The process of managing memory on your device have drastically changed over the years. You may remember having to run a memory manager that would warn you if too many programs were running and allow you to close the program eating away at all your available memory. This has changed because memory is cheaper and abundantly available combined with smarter operating systems that handle this mundane task for us.

Even though the operating system that powers the iPhone, iPad and the iPod Touch manages memory for us, I still see people swiping away apps to close them one by one. We feel empowered as though we are helping solve a problem that in fact we may be making worse by performing this action – battery life and speed.

A common misconception is that iOS apps run in the background and take up memory, therefore decreasing battery life and speed. iOS apps do not run in the background unless you have Background App Refresh, which allows apps to periodically wake up to perform a quick task, enabled or they are performing certain task allowed by iOS to run in the background. Once you close or switch to another app, iOS intelligently saves an application state and if needed frees memory. The app is not running even if seen in the fast app switching interface.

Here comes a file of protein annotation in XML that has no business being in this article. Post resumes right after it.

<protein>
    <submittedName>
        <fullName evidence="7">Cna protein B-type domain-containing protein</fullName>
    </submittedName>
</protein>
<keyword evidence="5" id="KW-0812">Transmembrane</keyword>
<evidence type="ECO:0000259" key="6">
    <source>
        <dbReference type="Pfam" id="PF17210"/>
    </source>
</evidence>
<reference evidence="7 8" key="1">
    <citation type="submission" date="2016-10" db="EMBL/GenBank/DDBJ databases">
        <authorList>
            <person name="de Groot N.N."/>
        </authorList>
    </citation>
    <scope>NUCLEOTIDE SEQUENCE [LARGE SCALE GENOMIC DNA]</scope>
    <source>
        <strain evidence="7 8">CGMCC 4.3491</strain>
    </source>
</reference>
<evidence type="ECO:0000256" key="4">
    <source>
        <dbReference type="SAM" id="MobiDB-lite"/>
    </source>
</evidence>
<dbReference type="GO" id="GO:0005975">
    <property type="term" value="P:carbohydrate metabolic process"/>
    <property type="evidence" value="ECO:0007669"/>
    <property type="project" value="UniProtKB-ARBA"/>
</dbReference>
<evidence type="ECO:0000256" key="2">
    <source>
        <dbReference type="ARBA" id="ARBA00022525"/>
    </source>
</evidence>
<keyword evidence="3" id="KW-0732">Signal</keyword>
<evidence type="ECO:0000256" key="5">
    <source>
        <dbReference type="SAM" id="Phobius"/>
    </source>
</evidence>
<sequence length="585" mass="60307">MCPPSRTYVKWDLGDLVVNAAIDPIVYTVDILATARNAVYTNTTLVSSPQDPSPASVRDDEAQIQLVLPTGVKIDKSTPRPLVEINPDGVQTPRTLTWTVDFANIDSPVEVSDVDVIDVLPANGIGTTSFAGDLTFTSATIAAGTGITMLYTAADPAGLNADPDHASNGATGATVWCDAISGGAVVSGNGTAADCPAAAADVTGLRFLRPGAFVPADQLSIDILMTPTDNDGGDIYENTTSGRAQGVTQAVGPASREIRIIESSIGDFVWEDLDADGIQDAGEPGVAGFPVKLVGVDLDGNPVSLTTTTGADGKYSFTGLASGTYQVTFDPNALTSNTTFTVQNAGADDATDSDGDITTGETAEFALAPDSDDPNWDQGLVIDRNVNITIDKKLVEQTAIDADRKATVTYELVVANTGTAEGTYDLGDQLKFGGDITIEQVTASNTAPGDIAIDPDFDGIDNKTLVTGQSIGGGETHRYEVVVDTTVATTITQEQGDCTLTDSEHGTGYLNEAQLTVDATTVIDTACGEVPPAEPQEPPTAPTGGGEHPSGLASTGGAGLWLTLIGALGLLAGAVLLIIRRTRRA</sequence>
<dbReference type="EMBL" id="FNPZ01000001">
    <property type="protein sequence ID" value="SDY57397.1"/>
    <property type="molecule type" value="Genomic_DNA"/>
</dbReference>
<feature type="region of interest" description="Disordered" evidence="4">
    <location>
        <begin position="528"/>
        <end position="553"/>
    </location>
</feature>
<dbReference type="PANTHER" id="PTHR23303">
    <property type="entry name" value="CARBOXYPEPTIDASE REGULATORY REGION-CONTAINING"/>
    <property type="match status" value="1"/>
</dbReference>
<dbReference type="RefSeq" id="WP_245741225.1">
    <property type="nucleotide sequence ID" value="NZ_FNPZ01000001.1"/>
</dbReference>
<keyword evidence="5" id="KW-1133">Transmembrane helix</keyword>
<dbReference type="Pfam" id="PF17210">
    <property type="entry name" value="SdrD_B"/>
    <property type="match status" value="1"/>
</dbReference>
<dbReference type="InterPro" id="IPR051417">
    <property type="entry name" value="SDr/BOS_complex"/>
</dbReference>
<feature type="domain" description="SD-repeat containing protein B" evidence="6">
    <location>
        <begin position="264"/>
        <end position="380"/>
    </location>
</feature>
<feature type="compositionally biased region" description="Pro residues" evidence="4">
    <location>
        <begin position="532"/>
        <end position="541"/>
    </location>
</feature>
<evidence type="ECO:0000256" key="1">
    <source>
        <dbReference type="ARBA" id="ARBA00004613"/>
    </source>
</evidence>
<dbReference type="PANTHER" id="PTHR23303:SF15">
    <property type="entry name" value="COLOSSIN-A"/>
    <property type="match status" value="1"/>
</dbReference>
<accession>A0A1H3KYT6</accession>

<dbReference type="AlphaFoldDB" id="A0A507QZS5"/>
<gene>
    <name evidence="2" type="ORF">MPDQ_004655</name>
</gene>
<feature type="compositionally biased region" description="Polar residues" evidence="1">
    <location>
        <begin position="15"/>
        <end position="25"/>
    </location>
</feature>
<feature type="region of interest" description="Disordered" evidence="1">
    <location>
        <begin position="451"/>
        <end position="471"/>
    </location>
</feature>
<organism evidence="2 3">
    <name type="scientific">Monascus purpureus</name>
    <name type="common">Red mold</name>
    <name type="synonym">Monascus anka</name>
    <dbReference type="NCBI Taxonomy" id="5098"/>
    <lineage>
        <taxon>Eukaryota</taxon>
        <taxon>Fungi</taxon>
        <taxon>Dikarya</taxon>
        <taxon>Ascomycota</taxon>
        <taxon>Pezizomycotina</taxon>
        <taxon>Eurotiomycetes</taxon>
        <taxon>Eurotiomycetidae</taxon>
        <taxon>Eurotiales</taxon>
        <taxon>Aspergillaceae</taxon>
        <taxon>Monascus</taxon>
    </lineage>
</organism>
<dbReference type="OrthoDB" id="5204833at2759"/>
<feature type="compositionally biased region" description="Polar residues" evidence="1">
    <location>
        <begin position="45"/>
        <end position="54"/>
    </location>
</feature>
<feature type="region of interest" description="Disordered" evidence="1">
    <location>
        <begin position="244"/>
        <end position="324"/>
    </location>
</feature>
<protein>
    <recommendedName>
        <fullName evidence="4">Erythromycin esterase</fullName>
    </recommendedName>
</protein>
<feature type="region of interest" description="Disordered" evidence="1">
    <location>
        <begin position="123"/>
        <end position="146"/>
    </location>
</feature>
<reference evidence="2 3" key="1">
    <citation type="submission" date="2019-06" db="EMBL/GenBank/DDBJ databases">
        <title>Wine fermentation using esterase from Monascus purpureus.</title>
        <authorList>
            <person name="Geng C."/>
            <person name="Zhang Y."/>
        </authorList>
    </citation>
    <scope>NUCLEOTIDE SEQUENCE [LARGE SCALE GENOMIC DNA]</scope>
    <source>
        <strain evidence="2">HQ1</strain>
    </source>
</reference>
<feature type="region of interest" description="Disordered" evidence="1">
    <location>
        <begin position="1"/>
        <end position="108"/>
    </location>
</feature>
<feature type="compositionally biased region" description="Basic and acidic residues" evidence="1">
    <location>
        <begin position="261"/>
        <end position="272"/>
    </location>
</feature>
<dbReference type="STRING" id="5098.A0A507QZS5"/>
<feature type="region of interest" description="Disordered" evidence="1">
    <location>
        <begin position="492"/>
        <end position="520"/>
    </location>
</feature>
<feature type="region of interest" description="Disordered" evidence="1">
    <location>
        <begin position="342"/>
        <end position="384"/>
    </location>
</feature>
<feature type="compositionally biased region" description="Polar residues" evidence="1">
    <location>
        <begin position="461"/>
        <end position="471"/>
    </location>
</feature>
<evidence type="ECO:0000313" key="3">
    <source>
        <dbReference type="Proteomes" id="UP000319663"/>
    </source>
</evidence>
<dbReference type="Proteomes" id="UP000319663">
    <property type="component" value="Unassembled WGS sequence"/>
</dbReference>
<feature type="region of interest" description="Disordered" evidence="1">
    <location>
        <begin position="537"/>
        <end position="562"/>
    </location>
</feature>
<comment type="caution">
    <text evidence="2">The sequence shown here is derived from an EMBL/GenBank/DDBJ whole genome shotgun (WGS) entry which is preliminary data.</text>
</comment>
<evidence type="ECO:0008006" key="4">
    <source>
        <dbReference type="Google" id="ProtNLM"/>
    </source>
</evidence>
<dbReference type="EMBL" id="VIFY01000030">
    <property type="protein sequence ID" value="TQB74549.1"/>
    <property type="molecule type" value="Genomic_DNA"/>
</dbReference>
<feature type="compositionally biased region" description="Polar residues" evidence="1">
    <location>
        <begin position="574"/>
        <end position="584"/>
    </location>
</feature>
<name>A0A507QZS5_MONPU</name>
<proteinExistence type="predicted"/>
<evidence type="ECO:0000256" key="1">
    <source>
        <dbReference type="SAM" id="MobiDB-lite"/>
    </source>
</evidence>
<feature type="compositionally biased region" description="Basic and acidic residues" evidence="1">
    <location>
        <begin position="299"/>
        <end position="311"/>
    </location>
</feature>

This list is not a list of running apps but of recently opened apps. Since iOS automatically handles memory management, closing these apps actually can use more battery life. If you close these apps the next time you open them it will actually take more power and resources because the saved state has been removed, requiring a full launch of the app.

In other words, stop swiping apps to close them and just use your device and trust it will do the mundane task of memory management for you.